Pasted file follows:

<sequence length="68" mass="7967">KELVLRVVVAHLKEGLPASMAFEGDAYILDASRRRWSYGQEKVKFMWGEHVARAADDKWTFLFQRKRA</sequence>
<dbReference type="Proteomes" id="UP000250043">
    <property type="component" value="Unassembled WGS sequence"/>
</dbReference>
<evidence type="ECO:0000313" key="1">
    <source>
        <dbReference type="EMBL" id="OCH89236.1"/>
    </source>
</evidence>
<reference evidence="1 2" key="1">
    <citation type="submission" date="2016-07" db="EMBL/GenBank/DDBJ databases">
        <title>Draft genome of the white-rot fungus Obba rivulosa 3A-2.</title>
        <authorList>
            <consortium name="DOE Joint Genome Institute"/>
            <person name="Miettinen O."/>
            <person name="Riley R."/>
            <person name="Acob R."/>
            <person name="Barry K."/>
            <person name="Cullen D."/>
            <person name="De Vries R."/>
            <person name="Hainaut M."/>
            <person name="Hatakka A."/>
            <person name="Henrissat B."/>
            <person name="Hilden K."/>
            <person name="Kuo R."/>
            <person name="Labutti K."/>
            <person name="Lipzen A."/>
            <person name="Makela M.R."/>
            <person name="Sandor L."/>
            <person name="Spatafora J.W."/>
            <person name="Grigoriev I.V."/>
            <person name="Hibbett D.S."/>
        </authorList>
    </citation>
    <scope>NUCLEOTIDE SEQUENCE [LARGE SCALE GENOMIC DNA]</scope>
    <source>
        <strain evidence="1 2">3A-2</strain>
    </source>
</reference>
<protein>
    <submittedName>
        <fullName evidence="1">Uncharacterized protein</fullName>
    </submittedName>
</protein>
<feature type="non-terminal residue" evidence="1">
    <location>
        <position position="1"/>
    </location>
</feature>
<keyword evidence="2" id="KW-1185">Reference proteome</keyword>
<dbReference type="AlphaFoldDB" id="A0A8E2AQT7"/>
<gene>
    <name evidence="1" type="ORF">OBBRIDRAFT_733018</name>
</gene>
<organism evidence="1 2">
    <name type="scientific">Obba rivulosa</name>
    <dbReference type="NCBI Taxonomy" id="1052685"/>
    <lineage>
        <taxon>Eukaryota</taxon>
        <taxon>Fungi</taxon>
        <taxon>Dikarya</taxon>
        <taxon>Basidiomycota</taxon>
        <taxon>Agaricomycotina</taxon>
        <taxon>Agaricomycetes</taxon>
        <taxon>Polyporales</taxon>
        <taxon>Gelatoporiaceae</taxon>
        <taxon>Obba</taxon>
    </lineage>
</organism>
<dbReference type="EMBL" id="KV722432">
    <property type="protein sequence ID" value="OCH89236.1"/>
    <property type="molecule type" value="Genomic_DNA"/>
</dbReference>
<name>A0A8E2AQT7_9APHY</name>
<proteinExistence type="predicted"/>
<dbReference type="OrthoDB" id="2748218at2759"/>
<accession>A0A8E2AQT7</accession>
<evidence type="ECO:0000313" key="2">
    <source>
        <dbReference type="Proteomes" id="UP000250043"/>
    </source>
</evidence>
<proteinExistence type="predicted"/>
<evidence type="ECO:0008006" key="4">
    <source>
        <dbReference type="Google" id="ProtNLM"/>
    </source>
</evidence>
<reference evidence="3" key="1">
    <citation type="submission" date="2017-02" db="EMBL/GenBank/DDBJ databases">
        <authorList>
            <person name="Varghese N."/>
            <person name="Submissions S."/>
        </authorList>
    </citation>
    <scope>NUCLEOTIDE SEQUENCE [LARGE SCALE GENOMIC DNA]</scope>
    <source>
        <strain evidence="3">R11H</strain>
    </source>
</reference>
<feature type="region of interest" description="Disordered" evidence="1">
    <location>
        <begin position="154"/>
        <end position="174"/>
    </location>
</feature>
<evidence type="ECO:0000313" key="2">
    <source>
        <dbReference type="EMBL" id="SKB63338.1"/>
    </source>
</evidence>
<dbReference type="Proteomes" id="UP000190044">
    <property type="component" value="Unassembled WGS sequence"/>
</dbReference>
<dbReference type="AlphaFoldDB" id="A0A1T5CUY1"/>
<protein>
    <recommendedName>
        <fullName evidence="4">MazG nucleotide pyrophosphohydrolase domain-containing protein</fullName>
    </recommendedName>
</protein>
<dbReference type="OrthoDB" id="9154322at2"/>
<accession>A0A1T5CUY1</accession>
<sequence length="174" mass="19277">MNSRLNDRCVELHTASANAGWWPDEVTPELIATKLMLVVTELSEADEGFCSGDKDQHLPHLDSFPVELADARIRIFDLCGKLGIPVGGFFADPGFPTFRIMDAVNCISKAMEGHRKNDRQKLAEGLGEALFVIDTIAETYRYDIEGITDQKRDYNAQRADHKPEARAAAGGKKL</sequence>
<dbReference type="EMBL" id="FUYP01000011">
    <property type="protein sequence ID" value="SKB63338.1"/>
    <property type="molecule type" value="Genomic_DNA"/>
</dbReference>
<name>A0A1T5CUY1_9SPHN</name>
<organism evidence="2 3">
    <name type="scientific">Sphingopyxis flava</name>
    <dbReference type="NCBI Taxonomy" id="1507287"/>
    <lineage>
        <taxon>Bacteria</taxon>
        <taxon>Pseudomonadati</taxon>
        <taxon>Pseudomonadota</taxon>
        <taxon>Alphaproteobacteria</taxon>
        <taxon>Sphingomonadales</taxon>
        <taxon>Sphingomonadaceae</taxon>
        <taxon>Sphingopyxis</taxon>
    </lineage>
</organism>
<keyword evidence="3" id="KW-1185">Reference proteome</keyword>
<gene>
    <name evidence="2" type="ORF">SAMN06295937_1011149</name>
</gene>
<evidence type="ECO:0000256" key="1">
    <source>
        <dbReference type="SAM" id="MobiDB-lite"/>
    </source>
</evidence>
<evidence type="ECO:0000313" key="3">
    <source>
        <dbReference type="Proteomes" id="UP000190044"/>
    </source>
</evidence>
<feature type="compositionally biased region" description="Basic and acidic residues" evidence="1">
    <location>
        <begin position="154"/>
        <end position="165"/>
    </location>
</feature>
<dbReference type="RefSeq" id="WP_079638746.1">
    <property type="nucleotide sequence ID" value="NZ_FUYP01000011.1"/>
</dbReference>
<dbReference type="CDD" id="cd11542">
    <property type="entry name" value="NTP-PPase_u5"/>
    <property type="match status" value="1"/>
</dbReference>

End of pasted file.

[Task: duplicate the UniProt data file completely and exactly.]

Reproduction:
<sequence length="68" mass="7967">KELVLRVVVAHLKEGLPASMAFEGDAYILDASRRRWSYGQEKVKFMWGEHVARAADDKWTFLFQRKRA</sequence>
<dbReference type="Proteomes" id="UP000250043">
    <property type="component" value="Unassembled WGS sequence"/>
</dbReference>
<evidence type="ECO:0000313" key="1">
    <source>
        <dbReference type="EMBL" id="OCH89236.1"/>
    </source>
</evidence>
<reference evidence="1 2" key="1">
    <citation type="submission" date="2016-07" db="EMBL/GenBank/DDBJ databases">
        <title>Draft genome of the white-rot fungus Obba rivulosa 3A-2.</title>
        <authorList>
            <consortium name="DOE Joint Genome Institute"/>
            <person name="Miettinen O."/>
            <person name="Riley R."/>
            <person name="Acob R."/>
            <person name="Barry K."/>
            <person name="Cullen D."/>
            <person name="De Vries R."/>
            <person name="Hainaut M."/>
            <person name="Hatakka A."/>
            <person name="Henrissat B."/>
            <person name="Hilden K."/>
            <person name="Kuo R."/>
            <person name="Labutti K."/>
            <person name="Lipzen A."/>
            <person name="Makela M.R."/>
            <person name="Sandor L."/>
            <person name="Spatafora J.W."/>
            <person name="Grigoriev I.V."/>
            <person name="Hibbett D.S."/>
        </authorList>
    </citation>
    <scope>NUCLEOTIDE SEQUENCE [LARGE SCALE GENOMIC DNA]</scope>
    <source>
        <strain evidence="1 2">3A-2</strain>
    </source>
</reference>
<protein>
    <submittedName>
        <fullName evidence="1">Uncharacterized protein</fullName>
    </submittedName>
</protein>
<feature type="non-terminal residue" evidence="1">
    <location>
        <position position="1"/>
    </location>
</feature>
<keyword evidence="2" id="KW-1185">Reference proteome</keyword>
<dbReference type="AlphaFoldDB" id="A0A8E2AQT7"/>
<gene>
    <name evidence="1" type="ORF">OBBRIDRAFT_733018</name>
</gene>
<organism evidence="1 2">
    <name type="scientific">Obba rivulosa</name>
    <dbReference type="NCBI Taxonomy" id="1052685"/>
    <lineage>
        <taxon>Eukaryota</taxon>
        <taxon>Fungi</taxon>
        <taxon>Dikarya</taxon>
        <taxon>Basidiomycota</taxon>
        <taxon>Agaricomycotina</taxon>
        <taxon>Agaricomycetes</taxon>
        <taxon>Polyporales</taxon>
        <taxon>Gelatoporiaceae</taxon>
        <taxon>Obba</taxon>
    </lineage>
</organism>
<dbReference type="EMBL" id="KV722432">
    <property type="protein sequence ID" value="OCH89236.1"/>
    <property type="molecule type" value="Genomic_DNA"/>
</dbReference>
<name>A0A8E2AQT7_9APHY</name>
<proteinExistence type="predicted"/>
<dbReference type="OrthoDB" id="2748218at2759"/>
<accession>A0A8E2AQT7</accession>
<evidence type="ECO:0000313" key="2">
    <source>
        <dbReference type="Proteomes" id="UP000250043"/>
    </source>
</evidence>
<proteinExistence type="predicted"/>
<evidence type="ECO:0008006" key="4">
    <source>
        <dbReference type="Google" id="ProtNLM"/>
    </source>
</evidence>
<reference evidence="3" key="1">
    <citation type="submission" date="2017-02" db="EMBL/GenBank/DDBJ databases">
        <authorList>
            <person name="Varghese N."/>
            <person name="Submissions S."/>
        </authorList>
    </citation>
    <scope>NUCLEOTIDE SEQUENCE [LARGE SCALE GENOMIC DNA]</scope>
    <source>
        <strain evidence="3">R11H</strain>
    </source>
</reference>
<feature type="region of interest" description="Disordered" evidence="1">
    <location>
        <begin position="154"/>
        <end position="174"/>
    </location>
</feature>
<evidence type="ECO:0000313" key="2">
    <source>
        <dbReference type="EMBL" id="SKB63338.1"/>
    </source>
</evidence>
<dbReference type="Proteomes" id="UP000190044">
    <property type="component" value="Unassembled WGS sequence"/>
</dbReference>
<dbReference type="AlphaFoldDB" id="A0A1T5CUY1"/>
<protein>
    <recommendedName>
        <fullName evidence="4">MazG nucleotide pyrophosphohydrolase domain-containing protein</fullName>
    </recommendedName>
</protein>
<dbReference type="OrthoDB" id="9154322at2"/>
<accession>A0A1T5CUY1</accession>
<sequence length="174" mass="19277">MNSRLNDRCVELHTASANAGWWPDEVTPELIATKLMLVVTELSEADEGFCSGDKDQHLPHLDSFPVELADARIRIFDLCGKLGIPVGGFFADPGFPTFRIMDAVNCISKAMEGHRKNDRQKLAEGLGEALFVIDTIAETYRYDIEGITDQKRDYNAQRADHKPEARAAAGGKKL</sequence>
<dbReference type="EMBL" id="FUYP01000011">
    <property type="protein sequence ID" value="SKB63338.1"/>
    <property type="molecule type" value="Genomic_DNA"/>
</dbReference>
<name>A0A1T5CUY1_9SPHN</name>
<organism evidence="2 3">
    <name type="scientific">Sphingopyxis flava</name>
    <dbReference type="NCBI Taxonomy" id="1507287"/>
    <lineage>
        <taxon>Bacteria</taxon>
        <taxon>Pseudomonadati</taxon>
        <taxon>Pseudomonadota</taxon>
        <taxon>Alphaproteobacteria</taxon>
        <taxon>Sphingomonadales</taxon>
        <taxon>Sphingomonadaceae</taxon>
        <taxon>Sphingopyxis</taxon>
    </lineage>
</organism>
<keyword evidence="3" id="KW-1185">Reference proteome</keyword>
<gene>
    <name evidence="2" type="ORF">SAMN06295937_1011149</name>
</gene>
<evidence type="ECO:0000256" key="1">
    <source>
        <dbReference type="SAM" id="MobiDB-lite"/>
    </source>
</evidence>
<evidence type="ECO:0000313" key="3">
    <source>
        <dbReference type="Proteomes" id="UP000190044"/>
    </source>
</evidence>
<feature type="compositionally biased region" description="Basic and acidic residues" evidence="1">
    <location>
        <begin position="154"/>
        <end position="165"/>
    </location>
</feature>
<dbReference type="RefSeq" id="WP_079638746.1">
    <property type="nucleotide sequence ID" value="NZ_FUYP01000011.1"/>
</dbReference>
<dbReference type="CDD" id="cd11542">
    <property type="entry name" value="NTP-PPase_u5"/>
    <property type="match status" value="1"/>
</dbReference>